Inspired by true events, this best-selling Israeli novel traces a complex web of love triangles, homoerotic tensions, and family secrets across generations and borders, illuminating diverse facets of life in the Middle East.
The uneventful life of a jeweler from Tel Aviv changes abruptly in 2011 after Fareed, a handsome young man from Damascus, crosses illegally into Israel and makes his way to the ancient port city of Jaffa in search of his roots. In his pocket is a piece of a famous blue diamond known as “Sabakh.” Intending to return the diamond to its rightful owner, Fareed is soon swept up in Tel Aviv’s vibrant gay scene, and a turbulent protest movement. He falls in love with both an Israeli soldier and his boyfriend–the narrator of this book–and reveals the story of his family’s past: a tale of forbidden love beginning in the 1930s that connects Fareed and the jeweler.
Following Sabakh’s winding path, The Diamond Setter ties present-day events to a forgotten time before the establishment of the State of Israel divided the region. Moshe Sakal’s poignant mosaic of characters, locales, and cultures encourages us to see the Middle East beyond its violent conflicts.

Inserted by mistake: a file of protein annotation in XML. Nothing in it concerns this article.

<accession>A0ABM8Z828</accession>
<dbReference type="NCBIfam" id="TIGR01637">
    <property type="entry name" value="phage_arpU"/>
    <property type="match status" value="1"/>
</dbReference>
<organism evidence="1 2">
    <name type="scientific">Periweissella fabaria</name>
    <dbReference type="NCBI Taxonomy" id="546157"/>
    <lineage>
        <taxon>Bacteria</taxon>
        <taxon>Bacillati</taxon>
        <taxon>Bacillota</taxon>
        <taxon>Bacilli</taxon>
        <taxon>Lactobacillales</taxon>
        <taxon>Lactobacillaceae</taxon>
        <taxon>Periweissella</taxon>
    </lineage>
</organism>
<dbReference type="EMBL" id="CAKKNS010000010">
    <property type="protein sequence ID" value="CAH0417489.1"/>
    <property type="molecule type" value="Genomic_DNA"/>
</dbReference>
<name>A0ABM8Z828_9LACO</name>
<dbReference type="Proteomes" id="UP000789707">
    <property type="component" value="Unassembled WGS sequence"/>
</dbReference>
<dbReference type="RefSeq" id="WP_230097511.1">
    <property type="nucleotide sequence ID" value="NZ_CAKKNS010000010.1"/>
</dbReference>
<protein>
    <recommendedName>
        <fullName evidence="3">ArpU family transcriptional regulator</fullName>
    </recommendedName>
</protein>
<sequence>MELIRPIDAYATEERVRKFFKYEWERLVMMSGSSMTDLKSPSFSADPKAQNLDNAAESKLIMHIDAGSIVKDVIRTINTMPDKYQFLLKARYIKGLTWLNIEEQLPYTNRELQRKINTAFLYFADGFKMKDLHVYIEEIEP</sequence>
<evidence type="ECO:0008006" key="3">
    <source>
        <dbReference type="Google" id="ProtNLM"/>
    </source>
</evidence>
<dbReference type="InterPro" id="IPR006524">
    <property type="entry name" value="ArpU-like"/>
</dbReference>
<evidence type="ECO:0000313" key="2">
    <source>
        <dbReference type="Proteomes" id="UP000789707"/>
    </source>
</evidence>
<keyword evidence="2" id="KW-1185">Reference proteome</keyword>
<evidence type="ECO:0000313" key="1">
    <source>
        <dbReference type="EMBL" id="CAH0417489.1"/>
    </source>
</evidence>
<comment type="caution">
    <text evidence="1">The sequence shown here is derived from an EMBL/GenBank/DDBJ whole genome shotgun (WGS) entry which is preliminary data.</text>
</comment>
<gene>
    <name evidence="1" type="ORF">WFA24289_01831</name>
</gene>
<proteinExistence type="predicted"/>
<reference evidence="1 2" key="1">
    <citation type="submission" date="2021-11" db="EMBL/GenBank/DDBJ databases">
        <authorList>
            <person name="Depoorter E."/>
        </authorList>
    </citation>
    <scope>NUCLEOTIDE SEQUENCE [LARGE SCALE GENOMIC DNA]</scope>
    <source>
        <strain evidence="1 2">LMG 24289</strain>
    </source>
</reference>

Hear from author Moshe Sakal as he discusses this "richly evocative" novel.
Supported by the generosity of the Appel Family.
Moshe Sakal is the author of five Hebrew novels, including THE DIAMOND SETTER, published in NYC in 2018 (translated by Man Booker Prize winner, Jessica Cohen), the best-selling YOLANDA, which was short-listed for the Sapir Prize and was published in France in 2012, and MY SISTER, which was long-listed in 2016.
Sakal's novel THE DIAMOND SETTER was named one of TimeOut New York’s “11 Books You Will Want to Binge-Read This Month,” and Entertainment Weekly has called “[An] essential read…[one] of 2018’s biggest titles…a vital depiction of queer life in the Middle East.”
Moshe Sakal was born in Tel-Aviv into a Syrian-Egyptian Jewish family. He has been awarded the title of Honorary Fellow in Writing by the University of Iowa, the Eshkol Prize for his work, and a Fulbright grant. Sakal lived six years in Paris, France. He currently lives in Jaffa.